The Centre at South Sefton in Bootle is home to the YMCA Community Re-use Shop. The shop is the first of its kind in Merseyside and accepts used and ‘pre-loved’ items from householders which have been dropped off at the Recycling Centre. Instead of being landfilled or recycled, the donations are cleaned and put up for sale. They include furniture, children’s’ toys, electrical items and tools/bric-a-brac.

If you’re planning to visit a Recycling Centre in a van or with a long trailer then you will need a Permit to get in.



From October 1st 2015 until March 31st 2016 Merseyside’s Household Waste Recycling Centres will be open from 8.00am until 5.00pm*. The Centres are located at:

Knowsley –

Huyton – Wilson Road – L36 6AD Kirkby – Depot Road, Knowsley Industrial Park – L33 3AR

Liverpool –

Otterspool – Jericho Lane, Aigburth – L17 5AR

Sefton –

Formby – Altcar Road, Formby – L37 8EG Sefton Meadows – Sefton Lane, Maghull – L31 8BX Southport – Foul Lane, Scarisbrick New Road – PR9 7RG South Sefton – Irlam Road, Bootle – L20 4AE

St Helens –

Newton-le-Willows – Junction Lane – WA12 8DN *Rainhill – Tasker Terrace, Rainhill – L35 4NX Ravenhead – Burtonhead Road, St. Helens – WA9 5EA

Wirral –

Bidston – Wallasey Bridge Road, Birkenhead – CH41 1EB Clatterbridge – Mount Road, Clatterbridge – CH63 4JZ

West Kirby – Greenbank Road – CH48 5HR



Monday to Friday: Open 8.00am-5.00pm

Saturdays: Open 9.00am-5.00pm

Sundays: Open 9.00am–3.00pm

MRWA is a local government body with nine elected members from the five constituent councils in Merseyside. It organises and manages disposal of all waste collected by the five councils and operates 13 Household Waste Recycling Facilities.

What’s in your black bag? MRWA recycling campaign rolls out across Merseyside (9th June 2014)

A campaign to improve recycling rates at Household Waste Recycling Centres is being rolled out across Merseyside.

The education campaign launched by Merseyside Recycling and Waste Authority (MRWA) and its contractor Veolia, is focusing on black bin bags of household ‘waste’ which are sent to landfill. This campaign has already proved a huge success after trials in St Helens.

It involves staff at Household Waste Recycling Centres (HWRCs) asking visitors to think about what materials can be recycled at their local HWRC’s and consider how they can reduce the amount of ‘black bin bag’ waste going to landfill.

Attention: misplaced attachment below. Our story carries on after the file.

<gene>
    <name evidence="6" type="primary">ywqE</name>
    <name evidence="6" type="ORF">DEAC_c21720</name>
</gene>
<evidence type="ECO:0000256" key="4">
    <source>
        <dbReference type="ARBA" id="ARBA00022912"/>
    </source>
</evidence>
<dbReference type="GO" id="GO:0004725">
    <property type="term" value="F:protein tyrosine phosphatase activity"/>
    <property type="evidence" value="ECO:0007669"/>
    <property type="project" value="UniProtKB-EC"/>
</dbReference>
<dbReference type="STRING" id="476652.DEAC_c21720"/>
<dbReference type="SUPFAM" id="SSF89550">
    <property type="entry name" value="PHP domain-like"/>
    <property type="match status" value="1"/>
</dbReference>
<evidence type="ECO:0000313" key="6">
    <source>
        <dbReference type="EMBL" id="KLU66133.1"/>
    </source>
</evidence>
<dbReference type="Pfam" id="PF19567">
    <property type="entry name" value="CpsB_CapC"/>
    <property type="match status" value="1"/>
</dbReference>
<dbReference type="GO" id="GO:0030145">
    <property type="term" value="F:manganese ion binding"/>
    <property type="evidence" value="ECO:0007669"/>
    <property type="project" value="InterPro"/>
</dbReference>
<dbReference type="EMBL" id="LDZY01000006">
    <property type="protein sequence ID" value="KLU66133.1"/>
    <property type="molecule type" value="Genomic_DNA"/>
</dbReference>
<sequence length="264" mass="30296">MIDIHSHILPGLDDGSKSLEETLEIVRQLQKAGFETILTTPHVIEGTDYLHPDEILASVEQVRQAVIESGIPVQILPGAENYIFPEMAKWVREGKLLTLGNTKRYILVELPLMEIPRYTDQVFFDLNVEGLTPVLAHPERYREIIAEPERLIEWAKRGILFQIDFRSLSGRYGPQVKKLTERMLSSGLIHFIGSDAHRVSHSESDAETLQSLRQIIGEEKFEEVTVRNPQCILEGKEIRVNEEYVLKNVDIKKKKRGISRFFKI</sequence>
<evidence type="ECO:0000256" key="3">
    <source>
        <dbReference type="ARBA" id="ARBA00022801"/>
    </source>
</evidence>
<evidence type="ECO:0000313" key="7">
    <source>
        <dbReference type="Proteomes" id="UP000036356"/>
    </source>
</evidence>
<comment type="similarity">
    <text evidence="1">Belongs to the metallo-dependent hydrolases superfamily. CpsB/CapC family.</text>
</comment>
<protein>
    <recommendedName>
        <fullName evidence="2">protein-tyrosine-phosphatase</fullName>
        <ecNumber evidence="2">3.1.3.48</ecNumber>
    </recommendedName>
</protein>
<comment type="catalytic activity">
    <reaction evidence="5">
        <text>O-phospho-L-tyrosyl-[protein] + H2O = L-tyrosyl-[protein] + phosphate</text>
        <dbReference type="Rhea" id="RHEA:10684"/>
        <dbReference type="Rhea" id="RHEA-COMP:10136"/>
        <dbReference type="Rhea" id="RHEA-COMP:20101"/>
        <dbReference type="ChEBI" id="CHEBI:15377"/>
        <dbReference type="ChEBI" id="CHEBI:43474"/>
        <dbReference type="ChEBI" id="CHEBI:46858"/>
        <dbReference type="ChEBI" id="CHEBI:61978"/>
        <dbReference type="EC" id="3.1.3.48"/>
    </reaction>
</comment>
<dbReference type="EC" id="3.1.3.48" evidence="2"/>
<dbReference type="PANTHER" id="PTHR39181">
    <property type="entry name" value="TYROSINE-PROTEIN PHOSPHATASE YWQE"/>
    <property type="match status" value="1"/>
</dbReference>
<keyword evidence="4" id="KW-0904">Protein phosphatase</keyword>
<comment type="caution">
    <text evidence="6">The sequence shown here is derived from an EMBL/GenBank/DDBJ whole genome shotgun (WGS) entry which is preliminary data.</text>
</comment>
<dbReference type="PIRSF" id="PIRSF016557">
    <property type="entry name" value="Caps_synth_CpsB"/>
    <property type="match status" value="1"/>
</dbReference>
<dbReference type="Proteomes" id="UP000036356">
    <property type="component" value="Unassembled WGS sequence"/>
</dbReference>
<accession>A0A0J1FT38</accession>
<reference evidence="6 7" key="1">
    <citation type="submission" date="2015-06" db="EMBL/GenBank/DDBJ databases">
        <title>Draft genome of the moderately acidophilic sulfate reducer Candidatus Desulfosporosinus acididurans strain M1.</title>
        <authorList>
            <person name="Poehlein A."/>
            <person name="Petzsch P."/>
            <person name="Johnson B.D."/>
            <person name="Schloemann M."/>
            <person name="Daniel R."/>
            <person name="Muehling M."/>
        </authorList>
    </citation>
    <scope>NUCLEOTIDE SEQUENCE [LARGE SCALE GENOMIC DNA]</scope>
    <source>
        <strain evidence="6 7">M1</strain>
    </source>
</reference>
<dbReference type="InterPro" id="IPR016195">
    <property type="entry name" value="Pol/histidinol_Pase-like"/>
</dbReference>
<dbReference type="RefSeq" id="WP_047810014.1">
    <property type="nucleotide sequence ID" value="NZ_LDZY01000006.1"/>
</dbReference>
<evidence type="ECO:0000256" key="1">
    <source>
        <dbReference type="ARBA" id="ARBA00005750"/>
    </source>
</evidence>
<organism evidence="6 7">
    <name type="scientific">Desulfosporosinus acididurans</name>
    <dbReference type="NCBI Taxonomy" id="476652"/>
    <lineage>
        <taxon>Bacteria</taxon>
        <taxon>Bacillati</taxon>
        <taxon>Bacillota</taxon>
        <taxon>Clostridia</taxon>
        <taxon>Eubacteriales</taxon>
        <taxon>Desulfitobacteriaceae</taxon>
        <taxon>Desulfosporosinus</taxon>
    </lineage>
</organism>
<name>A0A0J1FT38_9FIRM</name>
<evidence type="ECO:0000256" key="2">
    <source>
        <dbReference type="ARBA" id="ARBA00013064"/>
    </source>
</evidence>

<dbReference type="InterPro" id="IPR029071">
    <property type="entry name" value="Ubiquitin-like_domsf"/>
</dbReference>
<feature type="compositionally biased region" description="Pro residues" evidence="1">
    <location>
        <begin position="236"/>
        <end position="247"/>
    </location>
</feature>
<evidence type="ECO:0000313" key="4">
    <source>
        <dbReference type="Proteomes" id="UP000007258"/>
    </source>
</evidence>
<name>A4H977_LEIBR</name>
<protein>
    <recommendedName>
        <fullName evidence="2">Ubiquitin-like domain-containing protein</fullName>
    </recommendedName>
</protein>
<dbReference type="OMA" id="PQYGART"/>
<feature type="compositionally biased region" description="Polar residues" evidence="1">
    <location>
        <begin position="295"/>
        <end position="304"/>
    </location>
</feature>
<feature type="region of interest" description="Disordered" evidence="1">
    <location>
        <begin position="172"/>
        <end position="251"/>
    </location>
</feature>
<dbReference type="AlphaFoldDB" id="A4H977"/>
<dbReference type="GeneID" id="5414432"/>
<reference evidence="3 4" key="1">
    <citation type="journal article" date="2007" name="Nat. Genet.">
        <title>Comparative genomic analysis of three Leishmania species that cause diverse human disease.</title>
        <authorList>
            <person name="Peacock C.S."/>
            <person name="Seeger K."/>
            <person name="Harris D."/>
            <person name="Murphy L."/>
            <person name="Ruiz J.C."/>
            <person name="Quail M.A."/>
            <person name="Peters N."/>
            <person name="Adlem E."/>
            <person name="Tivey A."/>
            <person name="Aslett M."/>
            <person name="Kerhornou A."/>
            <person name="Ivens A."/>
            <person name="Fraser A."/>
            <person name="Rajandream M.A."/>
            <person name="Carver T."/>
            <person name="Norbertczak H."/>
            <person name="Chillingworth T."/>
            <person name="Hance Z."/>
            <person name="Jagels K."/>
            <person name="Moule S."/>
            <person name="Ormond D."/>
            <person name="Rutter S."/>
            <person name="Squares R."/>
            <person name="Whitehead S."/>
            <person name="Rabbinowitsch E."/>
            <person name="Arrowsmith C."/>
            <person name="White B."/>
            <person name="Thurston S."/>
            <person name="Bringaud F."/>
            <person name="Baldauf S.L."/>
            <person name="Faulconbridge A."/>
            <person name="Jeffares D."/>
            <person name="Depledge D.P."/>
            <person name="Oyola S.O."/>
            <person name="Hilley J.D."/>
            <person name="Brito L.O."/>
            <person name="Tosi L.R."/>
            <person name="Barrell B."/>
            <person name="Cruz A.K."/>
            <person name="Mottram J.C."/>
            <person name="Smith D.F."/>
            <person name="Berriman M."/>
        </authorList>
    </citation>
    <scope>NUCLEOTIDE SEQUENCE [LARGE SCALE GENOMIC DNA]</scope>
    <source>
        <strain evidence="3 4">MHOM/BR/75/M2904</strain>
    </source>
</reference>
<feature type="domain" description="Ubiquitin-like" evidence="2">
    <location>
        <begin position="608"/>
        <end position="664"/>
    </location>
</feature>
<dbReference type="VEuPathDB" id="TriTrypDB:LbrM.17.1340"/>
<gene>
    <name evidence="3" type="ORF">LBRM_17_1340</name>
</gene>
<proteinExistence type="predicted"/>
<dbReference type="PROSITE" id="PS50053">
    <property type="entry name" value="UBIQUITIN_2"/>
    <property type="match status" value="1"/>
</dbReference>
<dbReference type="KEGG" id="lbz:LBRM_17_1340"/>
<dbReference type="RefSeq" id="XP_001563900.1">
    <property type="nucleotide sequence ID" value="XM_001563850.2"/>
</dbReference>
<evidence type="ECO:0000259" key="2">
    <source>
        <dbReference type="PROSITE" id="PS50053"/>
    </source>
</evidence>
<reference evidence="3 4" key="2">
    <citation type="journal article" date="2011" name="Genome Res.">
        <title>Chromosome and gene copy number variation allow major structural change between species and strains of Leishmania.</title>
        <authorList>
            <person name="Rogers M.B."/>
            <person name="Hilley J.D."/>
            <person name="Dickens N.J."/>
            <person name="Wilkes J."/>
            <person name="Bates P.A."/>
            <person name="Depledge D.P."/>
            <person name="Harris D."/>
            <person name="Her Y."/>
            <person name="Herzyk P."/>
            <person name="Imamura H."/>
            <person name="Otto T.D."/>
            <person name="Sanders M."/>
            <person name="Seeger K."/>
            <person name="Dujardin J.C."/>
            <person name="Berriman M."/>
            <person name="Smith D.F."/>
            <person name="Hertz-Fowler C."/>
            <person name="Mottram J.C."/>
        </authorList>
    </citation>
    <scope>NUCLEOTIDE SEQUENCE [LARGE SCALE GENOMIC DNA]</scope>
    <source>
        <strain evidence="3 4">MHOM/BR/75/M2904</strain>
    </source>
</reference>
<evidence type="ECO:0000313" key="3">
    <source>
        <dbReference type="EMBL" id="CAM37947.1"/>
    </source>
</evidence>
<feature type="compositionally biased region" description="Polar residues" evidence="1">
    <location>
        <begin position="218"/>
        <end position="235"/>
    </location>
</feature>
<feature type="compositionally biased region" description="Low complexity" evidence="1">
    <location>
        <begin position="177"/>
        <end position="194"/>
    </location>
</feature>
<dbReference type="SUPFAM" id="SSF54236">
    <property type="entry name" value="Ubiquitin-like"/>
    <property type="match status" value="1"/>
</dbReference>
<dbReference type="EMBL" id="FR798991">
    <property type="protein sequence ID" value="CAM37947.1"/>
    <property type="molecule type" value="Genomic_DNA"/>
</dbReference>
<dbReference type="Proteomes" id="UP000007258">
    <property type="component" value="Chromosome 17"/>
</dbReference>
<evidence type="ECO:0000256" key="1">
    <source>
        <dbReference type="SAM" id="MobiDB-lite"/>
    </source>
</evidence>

The campaign provides members of the public the opportunity to learn more about what can and can’t be recycled at HWRC’s whilst encouraging people to sort recyclable materials at home.

MRWA Member Cllr Robertson-Collins said: “This is an important step for staff at the Household Waste Recycling Centre to actively engage with the people using the centre and to raise awareness. Many people still just do not realise that almost all ‘waste’ can be re-used or recycled! Well done to the MRWA for working to prevent things going to landfill unnecessarily.”

MRWA Chief Executive, Carl Beer, said: “Hundreds of people turn up at HWRCs with black bin bags of waste that would normally have gone into their rubbish bins. The campaign is about showing residents that most of what they bring can actually be recycled – and could even have been simply left out for their regular kerbside recycling collections if they sort it first.”

MRWA Chairperson, Councillor Graham Morgan, said: “The pilot has been great. People have been surprised when they learned what they could have recycled using kerbside collections or recycling containers at HWRCs.”

The black bag campaign, which piloted at St Helens’ redeveloped Ravenhead site, will now be extended to HWRCs elsewhere across Merseyside.


PICTURE CAPTION :  Cllr Laura Robertson-Collins, Chair of Liverpool City Council’s Neighbourhoods Select Committee (centre) with MRWA Chief Executive, Carl Beer (left) and Mike Carroll (right) from Veolia help to launch the black bag campaign at Otterspool Household Waste Recycling Centre.

Media contact: Colette Gill Tel: 0151 255 2527